Naughty List

[transcript from Kringle International press conference on December 24, 2018]

Good evening. Thank you all for coming on such short notice. I will be providing information on behalf of Kringle International and the law firm of Donner, Donner, and Blitzen.

Santa Claus is comin' to town
Photo by Maurizio Zanetti (CC BY 2.0)

Kringle International is confirming the recent news of a data breach, which inadvertently released customer records from a database commonly known as “the naughty list.” The breach lasted from Memorial Day through Black Friday. Hackers accessed a variety of personal information including people’s names, birth dates, home addresses and, in some instances, chimney dimensions. Security teams are still investigating how hackers gained access to AWS, our Arctic Web Services. Some media outlets have reported security credentials for a third-party medical provider were used in the attack, but we have not confirmed that Hermey Dental was the source of the breach.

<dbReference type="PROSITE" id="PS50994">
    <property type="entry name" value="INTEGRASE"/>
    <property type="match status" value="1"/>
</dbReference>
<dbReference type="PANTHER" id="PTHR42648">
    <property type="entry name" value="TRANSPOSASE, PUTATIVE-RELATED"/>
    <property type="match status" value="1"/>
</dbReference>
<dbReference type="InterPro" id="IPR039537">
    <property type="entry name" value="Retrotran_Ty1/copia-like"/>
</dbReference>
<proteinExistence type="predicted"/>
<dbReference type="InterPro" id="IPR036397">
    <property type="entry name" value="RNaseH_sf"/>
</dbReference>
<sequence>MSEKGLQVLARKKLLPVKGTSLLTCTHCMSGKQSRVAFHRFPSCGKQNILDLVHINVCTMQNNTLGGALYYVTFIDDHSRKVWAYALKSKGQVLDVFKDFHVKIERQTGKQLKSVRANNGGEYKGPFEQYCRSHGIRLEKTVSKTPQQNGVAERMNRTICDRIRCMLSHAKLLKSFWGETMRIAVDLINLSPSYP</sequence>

Mr. Nicholas, president and CEO of Kringle International, wants to assure the boys and girls of the world that this isolated incident will not cancel Christmas. However, some of the information released has called into question the methods used to generate an individual’s Kringle Relative Morality Index, or KRMI. Outdated methods of personal surveillance have been retired in favor for more cost effective, and legally defensible, big data algorithms. Kringle works with a variety of third-party providers to correlate data that builds measurable results. For instance, our partnership with fitness tracking device manufacturers efficiently determine when users are sleeping, or when they are awake. Geofencing around a variety of adult establishments can also be cross-correlated with location data to influence specific indices on the bad/good scale. These methods are not only technically efficient, but resolve labor issues raised in union negotiations with The Brotherhood of Elves on Shelves, Local 38. We are also refining the use of publically available data collected from social media keyword scans, Reddit forums, and Tumblr’s new image blocking algorithms.